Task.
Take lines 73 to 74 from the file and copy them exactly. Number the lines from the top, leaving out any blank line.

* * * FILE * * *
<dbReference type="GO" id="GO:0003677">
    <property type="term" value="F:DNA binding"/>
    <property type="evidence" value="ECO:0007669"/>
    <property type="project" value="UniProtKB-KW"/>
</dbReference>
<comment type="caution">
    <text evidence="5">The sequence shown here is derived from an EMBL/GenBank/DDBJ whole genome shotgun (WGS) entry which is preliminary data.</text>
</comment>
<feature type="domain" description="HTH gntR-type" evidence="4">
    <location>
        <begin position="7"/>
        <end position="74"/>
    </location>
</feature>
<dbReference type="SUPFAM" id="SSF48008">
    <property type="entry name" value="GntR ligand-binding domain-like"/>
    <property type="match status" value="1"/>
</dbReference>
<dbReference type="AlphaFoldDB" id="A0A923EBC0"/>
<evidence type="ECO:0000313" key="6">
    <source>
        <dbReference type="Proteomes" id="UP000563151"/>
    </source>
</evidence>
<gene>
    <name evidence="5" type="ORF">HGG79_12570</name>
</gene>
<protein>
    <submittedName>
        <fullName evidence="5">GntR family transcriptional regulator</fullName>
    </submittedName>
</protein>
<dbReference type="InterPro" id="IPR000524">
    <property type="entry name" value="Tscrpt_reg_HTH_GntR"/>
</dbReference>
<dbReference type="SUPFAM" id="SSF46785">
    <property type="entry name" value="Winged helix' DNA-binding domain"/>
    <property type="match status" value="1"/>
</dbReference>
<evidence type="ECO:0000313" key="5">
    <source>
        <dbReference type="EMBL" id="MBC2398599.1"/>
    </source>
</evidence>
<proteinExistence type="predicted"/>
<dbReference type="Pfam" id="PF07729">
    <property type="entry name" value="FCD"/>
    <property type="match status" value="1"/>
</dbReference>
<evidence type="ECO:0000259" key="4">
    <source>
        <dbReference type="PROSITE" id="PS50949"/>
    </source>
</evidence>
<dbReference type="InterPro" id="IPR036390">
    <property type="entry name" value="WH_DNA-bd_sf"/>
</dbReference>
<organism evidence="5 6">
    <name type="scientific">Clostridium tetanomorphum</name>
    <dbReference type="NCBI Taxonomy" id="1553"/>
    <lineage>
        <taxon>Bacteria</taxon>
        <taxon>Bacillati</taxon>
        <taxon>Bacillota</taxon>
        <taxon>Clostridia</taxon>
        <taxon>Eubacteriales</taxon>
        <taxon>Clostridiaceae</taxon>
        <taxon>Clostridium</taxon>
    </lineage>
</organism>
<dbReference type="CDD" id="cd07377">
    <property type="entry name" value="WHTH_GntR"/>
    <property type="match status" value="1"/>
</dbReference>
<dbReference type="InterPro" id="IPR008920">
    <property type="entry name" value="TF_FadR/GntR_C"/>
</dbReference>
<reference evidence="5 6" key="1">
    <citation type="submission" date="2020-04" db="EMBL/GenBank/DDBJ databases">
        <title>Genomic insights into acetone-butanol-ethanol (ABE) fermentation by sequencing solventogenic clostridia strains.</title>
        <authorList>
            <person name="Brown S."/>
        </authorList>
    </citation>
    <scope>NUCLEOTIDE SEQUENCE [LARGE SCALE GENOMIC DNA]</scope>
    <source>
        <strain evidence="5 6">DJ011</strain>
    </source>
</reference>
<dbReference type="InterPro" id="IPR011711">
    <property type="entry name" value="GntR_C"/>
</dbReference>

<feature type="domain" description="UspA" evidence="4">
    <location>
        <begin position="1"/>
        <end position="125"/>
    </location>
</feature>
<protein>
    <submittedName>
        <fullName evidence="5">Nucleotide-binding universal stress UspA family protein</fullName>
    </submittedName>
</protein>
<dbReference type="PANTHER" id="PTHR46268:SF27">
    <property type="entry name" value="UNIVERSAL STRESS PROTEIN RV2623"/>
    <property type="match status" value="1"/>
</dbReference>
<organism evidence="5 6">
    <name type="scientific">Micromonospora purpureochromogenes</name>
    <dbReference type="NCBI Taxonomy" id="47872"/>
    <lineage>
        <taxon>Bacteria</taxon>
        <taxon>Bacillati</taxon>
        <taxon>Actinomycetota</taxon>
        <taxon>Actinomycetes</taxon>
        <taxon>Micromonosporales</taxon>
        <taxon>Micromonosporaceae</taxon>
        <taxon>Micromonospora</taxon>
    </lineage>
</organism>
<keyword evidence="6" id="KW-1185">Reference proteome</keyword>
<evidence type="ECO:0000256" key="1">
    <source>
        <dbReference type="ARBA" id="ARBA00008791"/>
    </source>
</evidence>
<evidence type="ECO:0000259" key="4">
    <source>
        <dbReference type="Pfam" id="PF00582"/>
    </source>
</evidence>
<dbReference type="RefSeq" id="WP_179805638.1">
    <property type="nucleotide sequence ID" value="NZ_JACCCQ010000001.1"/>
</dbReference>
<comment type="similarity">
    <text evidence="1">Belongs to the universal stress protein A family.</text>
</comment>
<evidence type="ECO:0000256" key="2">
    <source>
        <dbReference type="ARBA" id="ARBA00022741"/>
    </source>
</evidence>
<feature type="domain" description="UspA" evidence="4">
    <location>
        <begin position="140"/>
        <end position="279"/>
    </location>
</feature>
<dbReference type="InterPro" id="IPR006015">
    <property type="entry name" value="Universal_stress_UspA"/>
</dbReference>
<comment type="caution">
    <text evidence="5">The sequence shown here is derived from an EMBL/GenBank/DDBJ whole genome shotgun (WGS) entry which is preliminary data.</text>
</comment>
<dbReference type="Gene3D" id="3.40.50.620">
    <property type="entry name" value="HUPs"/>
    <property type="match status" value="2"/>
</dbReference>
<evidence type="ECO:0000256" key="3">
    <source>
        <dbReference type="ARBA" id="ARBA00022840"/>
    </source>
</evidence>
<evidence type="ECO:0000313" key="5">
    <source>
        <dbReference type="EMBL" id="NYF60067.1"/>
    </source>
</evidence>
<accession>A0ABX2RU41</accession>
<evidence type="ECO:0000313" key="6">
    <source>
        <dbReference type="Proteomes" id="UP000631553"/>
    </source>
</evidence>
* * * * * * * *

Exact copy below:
    <property type="match status" value="1"/>
</dbReference>